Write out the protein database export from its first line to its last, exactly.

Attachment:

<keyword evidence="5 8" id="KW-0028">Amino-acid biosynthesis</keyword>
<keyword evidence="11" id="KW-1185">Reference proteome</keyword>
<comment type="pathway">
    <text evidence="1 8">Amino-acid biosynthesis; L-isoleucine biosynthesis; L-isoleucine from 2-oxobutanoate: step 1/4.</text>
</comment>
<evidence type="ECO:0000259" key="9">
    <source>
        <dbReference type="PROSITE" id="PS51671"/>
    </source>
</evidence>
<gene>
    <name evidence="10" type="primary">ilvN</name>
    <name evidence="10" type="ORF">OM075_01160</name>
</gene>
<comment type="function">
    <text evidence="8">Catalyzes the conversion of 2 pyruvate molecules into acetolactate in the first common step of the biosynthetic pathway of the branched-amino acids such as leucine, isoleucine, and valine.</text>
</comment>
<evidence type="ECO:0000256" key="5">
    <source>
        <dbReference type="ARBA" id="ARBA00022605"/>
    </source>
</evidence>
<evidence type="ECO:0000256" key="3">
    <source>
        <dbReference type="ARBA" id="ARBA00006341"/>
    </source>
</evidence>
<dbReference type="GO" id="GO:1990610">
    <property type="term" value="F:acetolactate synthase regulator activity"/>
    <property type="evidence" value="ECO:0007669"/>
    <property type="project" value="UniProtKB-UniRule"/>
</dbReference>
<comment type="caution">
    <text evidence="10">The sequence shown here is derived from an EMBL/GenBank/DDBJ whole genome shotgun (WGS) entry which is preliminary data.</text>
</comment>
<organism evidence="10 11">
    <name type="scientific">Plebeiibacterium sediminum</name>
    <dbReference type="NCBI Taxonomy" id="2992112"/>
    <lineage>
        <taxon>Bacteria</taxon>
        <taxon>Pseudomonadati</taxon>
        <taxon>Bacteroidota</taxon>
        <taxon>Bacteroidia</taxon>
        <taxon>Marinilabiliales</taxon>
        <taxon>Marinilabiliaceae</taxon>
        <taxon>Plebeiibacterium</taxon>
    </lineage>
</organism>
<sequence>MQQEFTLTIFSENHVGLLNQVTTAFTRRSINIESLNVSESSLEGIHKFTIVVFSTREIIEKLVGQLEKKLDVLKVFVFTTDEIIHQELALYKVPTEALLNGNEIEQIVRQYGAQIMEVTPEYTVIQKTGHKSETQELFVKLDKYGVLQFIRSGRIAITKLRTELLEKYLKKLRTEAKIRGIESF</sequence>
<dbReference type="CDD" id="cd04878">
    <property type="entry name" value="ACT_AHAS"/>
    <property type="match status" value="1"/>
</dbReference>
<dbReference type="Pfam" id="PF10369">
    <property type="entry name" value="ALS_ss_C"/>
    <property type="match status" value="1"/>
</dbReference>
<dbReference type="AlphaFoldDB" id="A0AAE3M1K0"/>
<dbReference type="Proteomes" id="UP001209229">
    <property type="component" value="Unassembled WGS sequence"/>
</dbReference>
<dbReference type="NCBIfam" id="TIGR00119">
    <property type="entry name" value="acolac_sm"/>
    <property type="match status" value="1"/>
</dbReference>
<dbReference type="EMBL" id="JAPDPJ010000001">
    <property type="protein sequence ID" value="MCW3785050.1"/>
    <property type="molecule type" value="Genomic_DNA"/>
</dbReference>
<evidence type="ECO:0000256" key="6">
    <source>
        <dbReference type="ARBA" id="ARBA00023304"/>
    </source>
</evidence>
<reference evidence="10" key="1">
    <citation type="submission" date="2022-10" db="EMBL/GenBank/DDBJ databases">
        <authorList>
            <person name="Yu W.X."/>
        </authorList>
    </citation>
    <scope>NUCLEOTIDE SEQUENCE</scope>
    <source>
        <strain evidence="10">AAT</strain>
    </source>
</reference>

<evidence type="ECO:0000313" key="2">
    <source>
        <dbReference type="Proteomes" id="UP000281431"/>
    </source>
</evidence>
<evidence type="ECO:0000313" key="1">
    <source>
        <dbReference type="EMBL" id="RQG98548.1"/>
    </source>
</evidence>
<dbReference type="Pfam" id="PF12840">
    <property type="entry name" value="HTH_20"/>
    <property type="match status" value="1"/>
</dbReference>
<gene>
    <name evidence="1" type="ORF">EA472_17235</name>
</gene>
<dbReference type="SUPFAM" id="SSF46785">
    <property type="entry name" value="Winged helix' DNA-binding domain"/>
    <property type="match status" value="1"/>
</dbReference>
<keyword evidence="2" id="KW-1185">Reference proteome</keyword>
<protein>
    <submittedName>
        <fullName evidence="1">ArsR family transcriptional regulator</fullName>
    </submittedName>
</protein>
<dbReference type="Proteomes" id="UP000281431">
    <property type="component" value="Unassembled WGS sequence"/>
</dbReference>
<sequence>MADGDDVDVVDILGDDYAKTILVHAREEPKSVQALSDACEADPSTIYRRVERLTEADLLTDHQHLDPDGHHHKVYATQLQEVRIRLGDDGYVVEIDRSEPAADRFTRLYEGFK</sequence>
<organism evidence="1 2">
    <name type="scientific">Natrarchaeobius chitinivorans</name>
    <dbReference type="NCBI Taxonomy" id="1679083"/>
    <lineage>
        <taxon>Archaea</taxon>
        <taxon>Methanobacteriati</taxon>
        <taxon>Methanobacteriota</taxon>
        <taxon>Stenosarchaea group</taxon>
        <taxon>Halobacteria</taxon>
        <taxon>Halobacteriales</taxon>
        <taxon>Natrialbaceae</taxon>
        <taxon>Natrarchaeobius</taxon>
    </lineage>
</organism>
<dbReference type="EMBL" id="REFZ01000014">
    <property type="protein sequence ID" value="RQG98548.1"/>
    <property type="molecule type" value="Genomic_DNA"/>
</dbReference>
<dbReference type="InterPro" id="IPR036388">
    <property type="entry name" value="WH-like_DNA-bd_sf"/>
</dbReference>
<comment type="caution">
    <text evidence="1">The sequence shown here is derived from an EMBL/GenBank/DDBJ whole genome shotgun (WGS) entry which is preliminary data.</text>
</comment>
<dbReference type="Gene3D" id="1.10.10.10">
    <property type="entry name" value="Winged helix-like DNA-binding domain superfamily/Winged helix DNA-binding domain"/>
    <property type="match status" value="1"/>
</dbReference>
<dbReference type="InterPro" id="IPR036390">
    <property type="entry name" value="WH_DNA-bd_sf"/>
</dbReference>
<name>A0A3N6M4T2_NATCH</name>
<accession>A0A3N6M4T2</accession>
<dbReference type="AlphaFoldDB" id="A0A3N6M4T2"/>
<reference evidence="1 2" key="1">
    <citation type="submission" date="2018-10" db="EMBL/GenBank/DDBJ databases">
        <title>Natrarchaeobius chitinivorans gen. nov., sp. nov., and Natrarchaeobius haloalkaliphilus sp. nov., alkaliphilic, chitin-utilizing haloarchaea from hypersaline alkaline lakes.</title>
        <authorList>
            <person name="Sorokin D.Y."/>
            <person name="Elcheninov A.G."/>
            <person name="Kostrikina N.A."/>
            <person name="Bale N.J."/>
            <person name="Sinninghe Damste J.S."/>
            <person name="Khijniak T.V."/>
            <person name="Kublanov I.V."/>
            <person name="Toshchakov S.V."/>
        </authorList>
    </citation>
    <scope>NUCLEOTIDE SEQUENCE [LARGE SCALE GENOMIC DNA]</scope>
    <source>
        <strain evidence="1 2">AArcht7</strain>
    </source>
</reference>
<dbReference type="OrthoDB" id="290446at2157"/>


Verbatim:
<keyword evidence="5 8" id="KW-0028">Amino-acid biosynthesis</keyword>
<keyword evidence="11" id="KW-1185">Reference proteome</keyword>
<comment type="pathway">
    <text evidence="1 8">Amino-acid biosynthesis; L-isoleucine biosynthesis; L-isoleucine from 2-oxobutanoate: step 1/4.</text>
</comment>
<evidence type="ECO:0000259" key="9">
    <source>
        <dbReference type="PROSITE" id="PS51671"/>
    </source>
</evidence>
<gene>
    <name evidence="10" type="primary">ilvN</name>
    <name evidence="10" type="ORF">OM075_01160</name>
</gene>
<comment type="function">
    <text evidence="8">Catalyzes the conversion of 2 pyruvate molecules into acetolactate in the first common step of the biosynthetic pathway of the branched-amino acids such as leucine, isoleucine, and valine.</text>
</comment>
<evidence type="ECO:0000256" key="5">
    <source>
        <dbReference type="ARBA" id="ARBA00022605"/>
    </source>
</evidence>
<evidence type="ECO:0000256" key="3">
    <source>
        <dbReference type="ARBA" id="ARBA00006341"/>
    </source>
</evidence>
<dbReference type="GO" id="GO:1990610">
    <property type="term" value="F:acetolactate synthase regulator activity"/>
    <property type="evidence" value="ECO:0007669"/>
    <property type="project" value="UniProtKB-UniRule"/>
</dbReference>
<comment type="caution">
    <text evidence="10">The sequence shown here is derived from an EMBL/GenBank/DDBJ whole genome shotgun (WGS) entry which is preliminary data.</text>
</comment>
<organism evidence="10 11">
    <name type="scientific">Plebeiibacterium sediminum</name>
    <dbReference type="NCBI Taxonomy" id="2992112"/>
    <lineage>
        <taxon>Bacteria</taxon>
        <taxon>Pseudomonadati</taxon>
        <taxon>Bacteroidota</taxon>
        <taxon>Bacteroidia</taxon>
        <taxon>Marinilabiliales</taxon>
        <taxon>Marinilabiliaceae</taxon>
        <taxon>Plebeiibacterium</taxon>
    </lineage>
</organism>
<sequence>MQQEFTLTIFSENHVGLLNQVTTAFTRRSINIESLNVSESSLEGIHKFTIVVFSTREIIEKLVGQLEKKLDVLKVFVFTTDEIIHQELALYKVPTEALLNGNEIEQIVRQYGAQIMEVTPEYTVIQKTGHKSETQELFVKLDKYGVLQFIRSGRIAITKLRTELLEKYLKKLRTEAKIRGIESF</sequence>
<dbReference type="CDD" id="cd04878">
    <property type="entry name" value="ACT_AHAS"/>
    <property type="match status" value="1"/>
</dbReference>
<dbReference type="Pfam" id="PF10369">
    <property type="entry name" value="ALS_ss_C"/>
    <property type="match status" value="1"/>
</dbReference>
<dbReference type="AlphaFoldDB" id="A0AAE3M1K0"/>
<dbReference type="Proteomes" id="UP001209229">
    <property type="component" value="Unassembled WGS sequence"/>
</dbReference>
<dbReference type="NCBIfam" id="TIGR00119">
    <property type="entry name" value="acolac_sm"/>
    <property type="match status" value="1"/>
</dbReference>
<dbReference type="EMBL" id="JAPDPJ010000001">
    <property type="protein sequence ID" value="MCW3785050.1"/>
    <property type="molecule type" value="Genomic_DNA"/>
</dbReference>
<evidence type="ECO:0000256" key="6">
    <source>
        <dbReference type="ARBA" id="ARBA00023304"/>
    </source>
</evidence>
<reference evidence="10" key="1">
    <citation type="submission" date="2022-10" db="EMBL/GenBank/DDBJ databases">
        <authorList>
            <person name="Yu W.X."/>
        </authorList>
    </citation>
    <scope>NUCLEOTIDE SEQUENCE</scope>
    <source>
        <strain evidence="10">AAT</strain>
    </source>
</reference>

<evidence type="ECO:0000313" key="2">
    <source>
        <dbReference type="Proteomes" id="UP000281431"/>
    </source>
</evidence>
<evidence type="ECO:0000313" key="1">
    <source>
        <dbReference type="EMBL" id="RQG98548.1"/>
    </source>
</evidence>
<dbReference type="Pfam" id="PF12840">
    <property type="entry name" value="HTH_20"/>
    <property type="match status" value="1"/>
</dbReference>
<gene>
    <name evidence="1" type="ORF">EA472_17235</name>
</gene>
<dbReference type="SUPFAM" id="SSF46785">
    <property type="entry name" value="Winged helix' DNA-binding domain"/>
    <property type="match status" value="1"/>
</dbReference>
<keyword evidence="2" id="KW-1185">Reference proteome</keyword>
<protein>
    <submittedName>
        <fullName evidence="1">ArsR family transcriptional regulator</fullName>
    </submittedName>
</protein>
<dbReference type="Proteomes" id="UP000281431">
    <property type="component" value="Unassembled WGS sequence"/>
</dbReference>
<sequence>MADGDDVDVVDILGDDYAKTILVHAREEPKSVQALSDACEADPSTIYRRVERLTEADLLTDHQHLDPDGHHHKVYATQLQEVRIRLGDDGYVVEIDRSEPAADRFTRLYEGFK</sequence>
<organism evidence="1 2">
    <name type="scientific">Natrarchaeobius chitinivorans</name>
    <dbReference type="NCBI Taxonomy" id="1679083"/>
    <lineage>
        <taxon>Archaea</taxon>
        <taxon>Methanobacteriati</taxon>
        <taxon>Methanobacteriota</taxon>
        <taxon>Stenosarchaea group</taxon>
        <taxon>Halobacteria</taxon>
        <taxon>Halobacteriales</taxon>
        <taxon>Natrialbaceae</taxon>
        <taxon>Natrarchaeobius</taxon>
    </lineage>
</organism>
<dbReference type="EMBL" id="REFZ01000014">
    <property type="protein sequence ID" value="RQG98548.1"/>
    <property type="molecule type" value="Genomic_DNA"/>
</dbReference>
<dbReference type="InterPro" id="IPR036388">
    <property type="entry name" value="WH-like_DNA-bd_sf"/>
</dbReference>
<comment type="caution">
    <text evidence="1">The sequence shown here is derived from an EMBL/GenBank/DDBJ whole genome shotgun (WGS) entry which is preliminary data.</text>
</comment>
<dbReference type="Gene3D" id="1.10.10.10">
    <property type="entry name" value="Winged helix-like DNA-binding domain superfamily/Winged helix DNA-binding domain"/>
    <property type="match status" value="1"/>
</dbReference>
<dbReference type="InterPro" id="IPR036390">
    <property type="entry name" value="WH_DNA-bd_sf"/>
</dbReference>
<name>A0A3N6M4T2_NATCH</name>
<accession>A0A3N6M4T2</accession>
<dbReference type="AlphaFoldDB" id="A0A3N6M4T2"/>
<reference evidence="1 2" key="1">
    <citation type="submission" date="2018-10" db="EMBL/GenBank/DDBJ databases">
        <title>Natrarchaeobius chitinivorans gen. nov., sp. nov., and Natrarchaeobius haloalkaliphilus sp. nov., alkaliphilic, chitin-utilizing haloarchaea from hypersaline alkaline lakes.</title>
        <authorList>
            <person name="Sorokin D.Y."/>
            <person name="Elcheninov A.G."/>
            <person name="Kostrikina N.A."/>
            <person name="Bale N.J."/>
            <person name="Sinninghe Damste J.S."/>
            <person name="Khijniak T.V."/>
            <person name="Kublanov I.V."/>
            <person name="Toshchakov S.V."/>
        </authorList>
    </citation>
    <scope>NUCLEOTIDE SEQUENCE [LARGE SCALE GENOMIC DNA]</scope>
    <source>
        <strain evidence="1 2">AArcht7</strain>
    </source>
</reference>
<dbReference type="OrthoDB" id="290446at2157"/>